These definitions are not perfect, and I’m sure you and my fellow Jilters have problems with some/all of them. But I think they’re suitable for casual use. At the very least, they admit distinctions between concepts.
Anti-ideological atheists misuse these concepts for rhetorical purposes, and they encourage the public’s tendency to conflate them.
This is wrong.
When Neil deGrasse Tyson insists that “evolution is a fact,” he’s playing with rhetoric to make a political point. For too long, Creationists have conflated the scientific and popular definitions of the word “theory,” transmuting well-established and verifiable knowledge about life into speculation: Darwin’s theory of speciation was as reliable as a hopeful suitor’s theory of “why she isn’t returning my phone calls.”
But in both scientific and common English, theory is not an antonym of fact (sorry Creationists) and a theory cannot be a fact (as deGrasse Tyson well knows). A theory is established by facts. Richard Dawkins, Samuel Harris, Daniel Dennett, Neil DeGrasse Tyson, and Bill Nye have had countless opportunities to make these simple distinctions to the public; Christopher Hitchens possessed both the knowledge and rhetorical precision to explain the distinctions. But distinctions don’t pack much punch. Politically and ideologically, it’s better to affirm that “evolution is a fact,” just like gravity, and not allow the Creationists to keep slithering through their own linguistic sophistry. And just as explaining a joke drains its humor, debunking a slick sophistry invariably drains your authority. Better to bludgeon than to slice. And as anyone who has seen the ads or watched the first two episodes of his Cosmos knows, deGrasse Tyson is happy to bludgeon.
*By “socio-humanist,” I refer to scholars in the humanities (I use “humanist” as the humanities equivalent of “scientist”) and certain branches of the social sciences; I’m not referring to the broader category of post-Englightenment “secular humanism,” within which Dawkins might count himself.
As I understand it, psychology students get rather seriously advised against using their textbooks and courses to self-diagnose, nor to use their own head to derive general theories of mind. I think that’s incredibly sound advice, and I think we could use more of it in the rest of the human sciences.
We can always use a stern reminder in social science to resist the temptation to derive theory from intuitive introspection. Even Milton Friedman admitted in his Essays on Positive Economics that social science is qualitatively different from the hard sciences — the social scientist himself is a potential research subject, and carries with him a folio of “empirical experiences.” It’s the cheapest data around, and because demand curves slope downward, we consume the most of it. That’s the problem with trying to construct theories of what’s out there based on what’s in here.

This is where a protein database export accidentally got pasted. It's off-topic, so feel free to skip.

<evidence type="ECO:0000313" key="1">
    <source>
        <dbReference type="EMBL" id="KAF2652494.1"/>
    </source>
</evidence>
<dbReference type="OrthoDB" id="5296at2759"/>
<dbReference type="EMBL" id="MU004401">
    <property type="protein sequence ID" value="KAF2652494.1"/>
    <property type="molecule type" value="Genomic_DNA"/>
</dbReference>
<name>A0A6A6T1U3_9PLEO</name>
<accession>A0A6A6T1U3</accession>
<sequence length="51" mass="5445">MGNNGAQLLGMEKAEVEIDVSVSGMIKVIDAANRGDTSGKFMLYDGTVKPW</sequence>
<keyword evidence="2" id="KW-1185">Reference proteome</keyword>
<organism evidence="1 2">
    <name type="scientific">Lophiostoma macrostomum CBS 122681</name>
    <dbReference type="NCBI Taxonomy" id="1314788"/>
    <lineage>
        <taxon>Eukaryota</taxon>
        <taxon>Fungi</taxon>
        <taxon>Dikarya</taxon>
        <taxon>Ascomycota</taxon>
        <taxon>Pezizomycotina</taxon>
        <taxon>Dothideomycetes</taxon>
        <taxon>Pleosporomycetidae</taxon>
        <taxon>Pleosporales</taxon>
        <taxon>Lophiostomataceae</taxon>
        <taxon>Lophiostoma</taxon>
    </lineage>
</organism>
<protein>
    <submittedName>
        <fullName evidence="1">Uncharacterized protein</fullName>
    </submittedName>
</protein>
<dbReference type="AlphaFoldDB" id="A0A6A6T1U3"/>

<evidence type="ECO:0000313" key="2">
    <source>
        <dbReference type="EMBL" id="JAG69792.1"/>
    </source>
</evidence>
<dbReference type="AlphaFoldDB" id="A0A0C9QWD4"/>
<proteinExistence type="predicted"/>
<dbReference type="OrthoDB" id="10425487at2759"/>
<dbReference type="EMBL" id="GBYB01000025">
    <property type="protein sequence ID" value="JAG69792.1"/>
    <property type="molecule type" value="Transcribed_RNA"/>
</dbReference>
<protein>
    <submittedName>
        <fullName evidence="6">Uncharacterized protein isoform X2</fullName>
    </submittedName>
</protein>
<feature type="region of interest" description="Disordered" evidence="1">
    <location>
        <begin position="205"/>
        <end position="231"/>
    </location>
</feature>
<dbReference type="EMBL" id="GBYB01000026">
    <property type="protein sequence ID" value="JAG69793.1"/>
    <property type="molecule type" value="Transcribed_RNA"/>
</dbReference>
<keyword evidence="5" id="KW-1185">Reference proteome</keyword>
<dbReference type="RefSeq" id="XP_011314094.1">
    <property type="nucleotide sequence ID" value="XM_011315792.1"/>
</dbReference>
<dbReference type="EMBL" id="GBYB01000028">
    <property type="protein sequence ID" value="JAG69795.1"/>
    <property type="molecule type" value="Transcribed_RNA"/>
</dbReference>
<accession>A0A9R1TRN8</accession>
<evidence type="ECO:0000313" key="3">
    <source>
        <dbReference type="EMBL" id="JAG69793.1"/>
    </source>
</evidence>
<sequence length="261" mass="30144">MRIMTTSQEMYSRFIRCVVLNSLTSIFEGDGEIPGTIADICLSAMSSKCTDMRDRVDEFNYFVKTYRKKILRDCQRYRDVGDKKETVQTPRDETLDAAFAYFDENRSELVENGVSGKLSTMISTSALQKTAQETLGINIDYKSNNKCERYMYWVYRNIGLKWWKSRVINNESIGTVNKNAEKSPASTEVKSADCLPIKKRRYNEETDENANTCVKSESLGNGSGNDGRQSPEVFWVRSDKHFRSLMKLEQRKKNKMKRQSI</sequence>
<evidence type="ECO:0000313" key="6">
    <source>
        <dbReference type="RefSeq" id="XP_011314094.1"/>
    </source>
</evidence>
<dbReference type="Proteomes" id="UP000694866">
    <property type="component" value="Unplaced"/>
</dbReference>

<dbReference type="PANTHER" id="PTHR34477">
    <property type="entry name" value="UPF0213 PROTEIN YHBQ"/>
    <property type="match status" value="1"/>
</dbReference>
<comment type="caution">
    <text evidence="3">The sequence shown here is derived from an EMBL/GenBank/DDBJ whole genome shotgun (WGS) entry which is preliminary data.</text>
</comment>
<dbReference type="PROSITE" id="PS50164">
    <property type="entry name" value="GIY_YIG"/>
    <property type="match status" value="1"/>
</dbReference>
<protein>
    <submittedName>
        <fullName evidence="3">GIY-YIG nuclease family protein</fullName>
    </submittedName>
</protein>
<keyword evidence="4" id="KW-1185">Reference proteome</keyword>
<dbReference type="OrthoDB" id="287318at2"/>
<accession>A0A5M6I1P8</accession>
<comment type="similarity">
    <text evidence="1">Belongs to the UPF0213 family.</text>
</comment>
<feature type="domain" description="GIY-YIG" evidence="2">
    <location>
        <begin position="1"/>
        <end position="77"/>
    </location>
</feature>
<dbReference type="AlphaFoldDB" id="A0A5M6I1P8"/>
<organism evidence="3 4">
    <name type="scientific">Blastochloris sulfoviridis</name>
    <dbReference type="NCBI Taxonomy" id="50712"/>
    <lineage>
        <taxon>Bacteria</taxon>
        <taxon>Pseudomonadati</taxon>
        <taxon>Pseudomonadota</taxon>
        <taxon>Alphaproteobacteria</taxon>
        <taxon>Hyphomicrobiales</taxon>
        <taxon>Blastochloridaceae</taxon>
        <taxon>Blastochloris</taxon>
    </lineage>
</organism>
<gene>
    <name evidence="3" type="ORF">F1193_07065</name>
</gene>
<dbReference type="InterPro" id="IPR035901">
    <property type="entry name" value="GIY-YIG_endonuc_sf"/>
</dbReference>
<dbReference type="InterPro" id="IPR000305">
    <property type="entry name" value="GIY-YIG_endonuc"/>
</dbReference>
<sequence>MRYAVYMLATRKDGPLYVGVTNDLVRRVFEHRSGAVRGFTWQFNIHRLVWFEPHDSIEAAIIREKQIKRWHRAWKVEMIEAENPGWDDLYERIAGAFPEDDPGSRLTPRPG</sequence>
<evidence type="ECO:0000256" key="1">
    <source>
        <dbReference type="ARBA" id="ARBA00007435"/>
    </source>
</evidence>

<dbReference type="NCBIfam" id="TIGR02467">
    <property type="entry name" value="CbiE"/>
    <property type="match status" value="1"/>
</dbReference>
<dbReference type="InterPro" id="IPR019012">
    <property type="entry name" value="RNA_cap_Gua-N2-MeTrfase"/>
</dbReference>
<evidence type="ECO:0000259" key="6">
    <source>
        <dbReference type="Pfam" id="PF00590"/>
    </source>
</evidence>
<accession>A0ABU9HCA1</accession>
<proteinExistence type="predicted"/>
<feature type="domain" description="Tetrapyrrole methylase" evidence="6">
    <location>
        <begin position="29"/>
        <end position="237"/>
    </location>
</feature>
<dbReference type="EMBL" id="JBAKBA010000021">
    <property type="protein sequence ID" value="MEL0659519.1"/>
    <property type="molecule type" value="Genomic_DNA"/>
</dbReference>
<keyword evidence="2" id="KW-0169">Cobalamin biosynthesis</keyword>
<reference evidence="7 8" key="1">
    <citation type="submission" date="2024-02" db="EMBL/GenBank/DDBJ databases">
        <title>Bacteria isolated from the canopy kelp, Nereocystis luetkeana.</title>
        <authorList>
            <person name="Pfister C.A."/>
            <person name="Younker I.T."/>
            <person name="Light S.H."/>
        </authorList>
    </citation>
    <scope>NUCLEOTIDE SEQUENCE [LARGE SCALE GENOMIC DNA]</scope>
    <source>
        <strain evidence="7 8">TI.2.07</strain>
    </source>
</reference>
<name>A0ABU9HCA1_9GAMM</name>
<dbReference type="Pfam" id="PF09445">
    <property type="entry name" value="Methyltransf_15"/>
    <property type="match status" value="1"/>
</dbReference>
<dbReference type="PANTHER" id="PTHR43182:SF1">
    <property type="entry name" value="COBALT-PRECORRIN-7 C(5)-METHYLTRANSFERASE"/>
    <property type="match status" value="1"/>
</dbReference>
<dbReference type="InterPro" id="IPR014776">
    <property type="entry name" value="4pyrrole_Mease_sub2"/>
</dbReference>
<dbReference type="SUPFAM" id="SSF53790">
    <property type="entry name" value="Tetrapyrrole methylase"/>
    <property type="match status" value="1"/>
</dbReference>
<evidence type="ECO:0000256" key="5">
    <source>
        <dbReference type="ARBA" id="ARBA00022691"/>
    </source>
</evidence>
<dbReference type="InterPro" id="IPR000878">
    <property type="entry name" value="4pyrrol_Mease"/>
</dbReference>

But there is a double danger in applying to ourselves our theories of what’s out there, in order to reshape and reform what’s in here. That’s how you end up stuck in a self-referential loop, and merely extending the process to a circle of your colleagues is even worse, because your degree of smiling idiocy starts rising exponentially as a function of the number of colleagues who have the same baseless reasons for belief.
I reflected (you see! I’m doing it right now!) on this a bit last year. After studying economics long enough, I began to use economic reasoning to justify my own actions ex post (after the fact). Finding myself with inevitably human regrets and guilt about choices I’d made, I would reason, “well, the benefits outweighed the costs at the margin, so that’s why I did it and I shouldn’t feel bad about it.” Now, that’s not economic reasoning at all. Rational calculations take place ex ante (before the fact) — they’re not a device to make yourself feel better at 10 am about having a shot at Last Call the night before.
To be sure, it’s worthwhile to give yourself a break and recognize that a lot of your own decisions were relatively prudential. It’s worthwhile to say, “hey, I was really stressed and the ice cream felt good so fuck you, conscience.” But that’s not economic reasoning.
What’s struck me in my new surroundings is the degree to which I see sociologists fitting themselves to sociological theory. I find it incredibly exhausting. Everyone gets fitted to respective social roles based on class, skin color, breadth of vocabulary, gender, and so forth, and the party starts. Sociology students openly and unselfconsciously reduce one another to simplistic stereotypes and go hunting for double standards, discrepancies, and oppressions in one another’s behavior. That’s when sociology becomes circular identity politics — when everyone partakes in this religious cleansing ritual — ostensibly meant to “raise consciousness.”
It must seem incredibly obvious to people who have studied sociology for a very long time, that everyone is indeed a latent racist, sexist, nationalist, and so forth, after systematically categorizing their friends, family, and coworkers as such daily. The sociology student has assumed from the start that people are making such deliberations subconsciously (err, institutionally), and prides herself on the enlightenment she’s accomplished by making such thinking explicit and checking her privilege. But nay, it could just be that by sheer force of her own priors and a determination to fulfill them, she has merely seen in herself and the world around her a chapter of her sociology reader.